Invasivore: Eco-Gastronomic Movement

There is a relatively new eco-gastronomic movement that has quietly hit the scenes like a superhero, doing good deeds in the night while the rest of humanity slumbers peacefully: invasivore.

It is exactly what it sounds like: devouring, consuming invasive species. The focus is on sourcing invasive species for food, while simultaneously helping the environment. It’s brilliant. The world population has exploded to exponential proportion, food sources are being rapidly depleted, and globalization has introduced foreign species into new ecosystems, wreaking havoc on indigenous species and the natural balance.

Of course, the matter is more complex than simply, “If you can’t beat ‘em, EAT ‘em!” It’s also about helping the ecosystem thrive as peacefully as possible, by removing invasive species without causing more harm to the affected area. For instance, the lionfish invasion is one of the worst environmental disasters to the Atlantic Ocean. These exotic predators are voracious, consuming anything that can fit in their mouths. They have virtually no natural predators and a female can lay up to 200 eggs per year. They have taken haven among delicate coral reefs. The trick is capturing them without damaging the reefs.

Outside magazine’s April 2014 edition features an article (“Waiter, There’s a Lionfish in My Soup”) about Chef Bun Lai, owner of Miya’s Sushi in New Haven, Connecticut. He transitioned his once-traditional sushi menu into one that no longer offers client-favorites like bluefin tuna and scallops. Rather, he sources his own ingredients by diving, scouring, harvesting, and being one of the first pioneers for offering a menu where the culinary stars are invasive species.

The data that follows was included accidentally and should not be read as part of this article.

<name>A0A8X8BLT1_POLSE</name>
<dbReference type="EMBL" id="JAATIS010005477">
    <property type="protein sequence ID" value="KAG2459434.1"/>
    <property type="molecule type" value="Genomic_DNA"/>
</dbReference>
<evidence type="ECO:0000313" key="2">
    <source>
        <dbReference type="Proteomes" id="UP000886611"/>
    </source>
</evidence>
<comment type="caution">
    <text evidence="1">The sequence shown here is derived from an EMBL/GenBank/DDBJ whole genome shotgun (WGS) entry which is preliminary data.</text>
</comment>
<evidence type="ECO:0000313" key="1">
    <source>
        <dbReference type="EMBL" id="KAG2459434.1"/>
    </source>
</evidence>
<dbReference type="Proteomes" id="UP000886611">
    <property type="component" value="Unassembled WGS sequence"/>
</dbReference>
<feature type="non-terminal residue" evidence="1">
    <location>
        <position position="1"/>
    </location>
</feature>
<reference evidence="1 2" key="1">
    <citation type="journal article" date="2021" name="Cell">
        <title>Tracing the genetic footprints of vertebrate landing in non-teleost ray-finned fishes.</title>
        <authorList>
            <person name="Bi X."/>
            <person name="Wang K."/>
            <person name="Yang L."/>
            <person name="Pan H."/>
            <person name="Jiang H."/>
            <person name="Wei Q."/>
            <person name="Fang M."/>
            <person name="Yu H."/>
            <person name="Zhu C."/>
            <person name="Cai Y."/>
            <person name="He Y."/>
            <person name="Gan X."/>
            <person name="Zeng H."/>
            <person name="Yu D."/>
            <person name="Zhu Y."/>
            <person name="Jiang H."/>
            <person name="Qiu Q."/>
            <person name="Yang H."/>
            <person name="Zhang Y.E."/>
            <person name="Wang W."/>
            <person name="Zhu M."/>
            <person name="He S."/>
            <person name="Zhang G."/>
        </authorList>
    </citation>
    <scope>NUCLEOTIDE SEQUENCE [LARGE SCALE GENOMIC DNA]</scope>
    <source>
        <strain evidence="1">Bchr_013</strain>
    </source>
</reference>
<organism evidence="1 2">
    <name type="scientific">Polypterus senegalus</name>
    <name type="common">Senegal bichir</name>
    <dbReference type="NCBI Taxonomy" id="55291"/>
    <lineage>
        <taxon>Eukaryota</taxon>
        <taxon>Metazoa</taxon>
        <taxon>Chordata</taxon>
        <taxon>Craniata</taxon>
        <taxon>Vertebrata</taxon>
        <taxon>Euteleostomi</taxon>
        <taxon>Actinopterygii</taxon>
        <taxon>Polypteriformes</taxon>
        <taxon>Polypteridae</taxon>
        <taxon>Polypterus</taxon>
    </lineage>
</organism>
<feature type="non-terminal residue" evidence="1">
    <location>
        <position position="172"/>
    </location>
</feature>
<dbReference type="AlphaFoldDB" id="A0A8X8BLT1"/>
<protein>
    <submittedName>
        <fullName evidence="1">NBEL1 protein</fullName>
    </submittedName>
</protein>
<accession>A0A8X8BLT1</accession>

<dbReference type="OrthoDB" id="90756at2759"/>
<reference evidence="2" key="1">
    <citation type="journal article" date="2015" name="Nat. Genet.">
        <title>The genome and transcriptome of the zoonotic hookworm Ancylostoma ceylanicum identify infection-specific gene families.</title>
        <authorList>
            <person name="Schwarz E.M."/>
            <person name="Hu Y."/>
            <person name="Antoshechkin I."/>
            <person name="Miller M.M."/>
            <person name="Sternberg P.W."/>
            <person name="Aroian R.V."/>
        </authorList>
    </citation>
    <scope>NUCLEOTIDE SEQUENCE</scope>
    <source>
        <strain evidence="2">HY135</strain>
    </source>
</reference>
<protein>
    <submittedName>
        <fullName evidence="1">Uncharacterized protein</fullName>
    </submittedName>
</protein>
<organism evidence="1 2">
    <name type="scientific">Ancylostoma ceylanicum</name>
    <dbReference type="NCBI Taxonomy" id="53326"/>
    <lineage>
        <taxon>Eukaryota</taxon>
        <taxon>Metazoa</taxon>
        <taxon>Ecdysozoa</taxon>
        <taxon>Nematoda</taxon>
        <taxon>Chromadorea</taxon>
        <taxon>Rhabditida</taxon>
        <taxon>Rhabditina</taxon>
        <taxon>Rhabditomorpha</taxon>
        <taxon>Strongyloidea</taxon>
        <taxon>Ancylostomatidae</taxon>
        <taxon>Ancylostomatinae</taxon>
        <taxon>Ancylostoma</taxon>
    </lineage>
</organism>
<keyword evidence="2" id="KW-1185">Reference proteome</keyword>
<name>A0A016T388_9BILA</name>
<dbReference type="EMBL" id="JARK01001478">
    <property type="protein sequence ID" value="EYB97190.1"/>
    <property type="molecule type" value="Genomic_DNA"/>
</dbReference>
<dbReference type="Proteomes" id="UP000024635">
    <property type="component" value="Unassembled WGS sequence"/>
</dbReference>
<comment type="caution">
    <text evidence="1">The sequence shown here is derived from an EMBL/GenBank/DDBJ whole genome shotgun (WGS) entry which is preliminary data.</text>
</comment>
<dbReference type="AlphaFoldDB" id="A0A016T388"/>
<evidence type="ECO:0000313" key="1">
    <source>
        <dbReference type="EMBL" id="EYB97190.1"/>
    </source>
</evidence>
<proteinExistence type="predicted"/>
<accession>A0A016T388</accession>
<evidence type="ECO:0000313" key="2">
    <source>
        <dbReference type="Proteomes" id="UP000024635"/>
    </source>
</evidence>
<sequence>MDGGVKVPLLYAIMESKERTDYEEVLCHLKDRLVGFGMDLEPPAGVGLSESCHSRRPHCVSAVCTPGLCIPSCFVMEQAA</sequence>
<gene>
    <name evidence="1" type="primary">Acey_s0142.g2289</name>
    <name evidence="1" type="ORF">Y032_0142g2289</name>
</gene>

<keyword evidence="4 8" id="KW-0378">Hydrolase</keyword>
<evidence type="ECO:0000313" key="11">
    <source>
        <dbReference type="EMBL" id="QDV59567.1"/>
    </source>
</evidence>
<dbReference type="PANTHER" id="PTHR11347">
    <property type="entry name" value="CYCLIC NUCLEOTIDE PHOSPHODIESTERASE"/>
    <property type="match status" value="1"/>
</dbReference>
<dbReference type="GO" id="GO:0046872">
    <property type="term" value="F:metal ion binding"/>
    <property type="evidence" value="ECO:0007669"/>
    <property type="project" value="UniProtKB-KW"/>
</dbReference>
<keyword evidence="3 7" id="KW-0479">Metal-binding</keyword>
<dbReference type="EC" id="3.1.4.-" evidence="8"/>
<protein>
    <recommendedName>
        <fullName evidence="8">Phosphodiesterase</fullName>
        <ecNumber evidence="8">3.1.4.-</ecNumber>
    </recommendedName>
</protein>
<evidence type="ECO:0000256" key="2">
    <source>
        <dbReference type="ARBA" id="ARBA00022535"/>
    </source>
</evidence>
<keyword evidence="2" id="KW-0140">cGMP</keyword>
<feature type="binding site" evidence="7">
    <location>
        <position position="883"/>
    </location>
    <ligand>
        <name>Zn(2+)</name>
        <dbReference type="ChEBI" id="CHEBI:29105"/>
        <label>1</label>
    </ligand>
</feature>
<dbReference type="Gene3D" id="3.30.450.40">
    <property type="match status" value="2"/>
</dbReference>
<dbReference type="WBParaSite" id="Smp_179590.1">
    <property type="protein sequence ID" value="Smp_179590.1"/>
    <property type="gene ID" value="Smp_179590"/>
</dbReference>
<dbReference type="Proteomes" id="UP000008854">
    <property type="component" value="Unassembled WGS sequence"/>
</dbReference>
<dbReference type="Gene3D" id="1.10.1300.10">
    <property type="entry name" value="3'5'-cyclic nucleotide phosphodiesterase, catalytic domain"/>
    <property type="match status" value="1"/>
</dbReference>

This eco-culinary movement adds new depth to traveling, foraging, and culinary adventures! 🙂

Some invasive species include:

  • Asian shore crab
  • burdock
  • field mustard
  • garlic mustard
  • lamb’s quarters (don’t worry, it’s not a cute animal’s legs)
  • lionfish
  • Louisiana crayfish
  • purslane
  • wild fennel

Inspiring Sources:

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3 thoughts on “Invasivore: Eco-Gastronomic Movement

    • luluwho says:

      That’s a great question!

      Chinese Privet (Ligustrum Sinense) is a common invasive plant; however, is NON-edible. According to eatthweeds.com, “studies have shown that the fruits of Ligustrum lucidum have antitumor, immunostimulatory, antioxidative, antiviral, antimutagenic, hepatoprotective, and antidiabetic properties.”

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